To celebrate this Earth Day, an appropriate quote from the ending of my book. I hope it resonates with you on what this day should mean to us all:
“Possibly for the first time since the Universe began, matter and energy have come together in such a way as to be able to ask the ultimate questions about its existence: ‘What am I? How did I get here? Am I alone?’
Humanity lives in a unique moment in history. No civilization on Earth before us has experienced existence in quite the same way. The Mayans, Norte Chico, and Olmec never had our level of education, medicine, and security, not to mention the endless variety of entertainment options at the push of a button. If we could go back in time and experience what the lives of individuals in those early civilizations were like, we would probably be quite content to continue in the present with our air-conditioned homes and indoor plumbing.
Each one of us is a unique thread of existence woven into a vast tapestry called civilization. This tapestry of humanity tells the story of an entire species’ monumental effort to understand and explore its place in the cosmos. All that we have ever learned is contained on this single planet in computer archives, shelved in vast libraries, painted on ancient cave walls, and shared through stories passed down from one generation to the next. This knowledge is worth preserving for future generations of explorers and great thinkers.
We have a duty to all who came before us to act now to counter the threat of countless events that would guarantee our swift destruction, and erase all of our great history. To ensure that as many of those threats as possible are mitigated, we need to keep developing new technologies, secure the world’s infrastructure, and educate the public in science. The dinosaurs didn’t stand a chance against the asteroid that struck them. Humans also almost went extinct before – some say we got down to just 40 breeding pairs – after the supervolcano Toba erupted 72,000 years ago.
In the past, humanity didn’t have the capabilities to prevent or dodge these calamities. Now we do. A diversified residence in the Universe is the ultimate solution to not only humanity’s quest for survival, but also our ability to expand our experiences. Residing on multiple worlds would significantly reduce the risk of any single event wiping out everything we have created in one catastrophic blow. The greatest realization of the lofty goal of colonizing space is that it is entirely possible to make happen. We only need the will and focus to get it done.
‘Since, in the long run, every planetary society will be endangered by impacts from space, every surviving civilization is obliged to become spacefaring – not because of exploratory or romantic zeal, but for the most practical reason imaginable: staying alive.’ – Carl Sagan
Are there alien civilizations that have transcended the struggles that are a part of being an evolving species, and have successfully expanded beyond their home planet? We could learn from them, and perhaps they could learn a few things from us in return. The seeming emptiness of space would not be so empty if we knew of each other. If there are indeed other civilizations out there, it would be smart to present humanity in the best possible way. The scientists leading our quest into space are generally some of the brightest, most noble humans that can represent our ideals.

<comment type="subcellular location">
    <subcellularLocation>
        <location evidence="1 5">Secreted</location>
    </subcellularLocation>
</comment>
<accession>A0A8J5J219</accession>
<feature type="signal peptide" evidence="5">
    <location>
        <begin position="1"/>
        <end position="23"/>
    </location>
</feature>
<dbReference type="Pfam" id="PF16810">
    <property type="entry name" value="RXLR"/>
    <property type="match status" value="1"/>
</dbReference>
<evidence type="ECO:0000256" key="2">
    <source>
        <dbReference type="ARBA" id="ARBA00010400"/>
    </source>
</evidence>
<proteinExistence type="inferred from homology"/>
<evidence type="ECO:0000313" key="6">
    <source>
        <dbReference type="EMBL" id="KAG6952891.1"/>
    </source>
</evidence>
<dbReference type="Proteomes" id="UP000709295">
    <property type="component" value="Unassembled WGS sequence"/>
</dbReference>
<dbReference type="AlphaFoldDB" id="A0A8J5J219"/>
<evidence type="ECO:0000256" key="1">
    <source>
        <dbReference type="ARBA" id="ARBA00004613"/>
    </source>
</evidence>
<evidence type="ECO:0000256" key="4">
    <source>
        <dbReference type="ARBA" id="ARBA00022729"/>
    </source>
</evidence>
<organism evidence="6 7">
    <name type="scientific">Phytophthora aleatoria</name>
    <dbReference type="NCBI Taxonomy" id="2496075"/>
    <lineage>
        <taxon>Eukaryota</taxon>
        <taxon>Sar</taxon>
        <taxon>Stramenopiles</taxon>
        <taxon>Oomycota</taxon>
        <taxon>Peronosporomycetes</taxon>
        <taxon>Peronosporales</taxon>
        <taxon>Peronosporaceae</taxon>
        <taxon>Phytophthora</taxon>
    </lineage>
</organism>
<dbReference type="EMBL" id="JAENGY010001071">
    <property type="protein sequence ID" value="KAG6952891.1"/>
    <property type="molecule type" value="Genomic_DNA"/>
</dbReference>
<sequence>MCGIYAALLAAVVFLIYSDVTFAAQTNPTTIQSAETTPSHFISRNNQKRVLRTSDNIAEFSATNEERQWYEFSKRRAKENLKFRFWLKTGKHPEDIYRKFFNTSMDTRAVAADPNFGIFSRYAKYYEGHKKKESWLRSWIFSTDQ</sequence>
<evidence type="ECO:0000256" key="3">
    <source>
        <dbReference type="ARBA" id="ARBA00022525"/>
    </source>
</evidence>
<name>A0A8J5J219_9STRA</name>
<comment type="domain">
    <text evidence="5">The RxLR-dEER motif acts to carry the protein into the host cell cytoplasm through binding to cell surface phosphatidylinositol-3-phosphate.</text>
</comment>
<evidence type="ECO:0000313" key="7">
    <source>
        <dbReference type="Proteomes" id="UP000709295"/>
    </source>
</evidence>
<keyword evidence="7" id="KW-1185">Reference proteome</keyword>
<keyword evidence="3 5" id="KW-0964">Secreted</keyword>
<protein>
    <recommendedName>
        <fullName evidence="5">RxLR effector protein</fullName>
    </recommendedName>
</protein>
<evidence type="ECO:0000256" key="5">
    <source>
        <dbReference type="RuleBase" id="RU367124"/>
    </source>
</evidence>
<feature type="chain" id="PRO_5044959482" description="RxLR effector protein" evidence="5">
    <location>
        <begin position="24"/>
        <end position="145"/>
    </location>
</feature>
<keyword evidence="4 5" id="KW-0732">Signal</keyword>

Although we may yearn for companions in the cosmos, we would be wise to not trust them too hastily. We could do without a stellar “frenemy” – or as they call it in French, faux ami – false friend. Wolves in sheep’s clothing might catch us by surprise; we don’t want to end up like the fools in The Twilight Zone’s episode “To Serve Man.” Feeling lonely might be an unfortunate consequence of being alone, but we might thank the heavens for the rather peaceful rapport with outer space which we have now. Mieux vaut être seul que mal accompagné, a French proverb, translates “It’s better to be alone than in bad company.”
If humanity one day ventures out to explore other star systems, only to discover worlds in ruin that once hosted thriving civilizations, then we should pay tribute to those civilizations and ensure they are remembered. Whatever evidence we can gather of their existence must be studied. And where an extinct civilization is found, a monument should be created there that preserves their identity and way of life, so that future generations can learn from their achievements, and their mistakes.
If dead worlds are indeed all that exists in our cosmic neighborhood, then perhaps we will have to adjust our hopes that a civilization could last for eons, and that we will ever be able to share our experiences with another intelligent species. We might have to accept that a more realistic goal for all civilizations is merely to live well and discover what they can, alone, in the time available to them.
Fate may yet deal us this most dire of cards as we attempt a journey to the stars. Someday humanity might fall back to a primitive society here on Earth, perhaps forever. If we at least did our best to establish a unified civilization that reached as far as it could into the depths of space, then maybe that is all that counts. Perhaps it will be some alien visitors eons from now that memorialize our once great civilization. They may honor the efforts humanity made to better itself and reach other sentient creatures that were indeed there, but just out of reach.
The ultimate quest then may not be to push forever forward one’s own potential, but to learn about and remember the dignity of others. It is my hope then that we will be remembered well.” – Mathew Anderson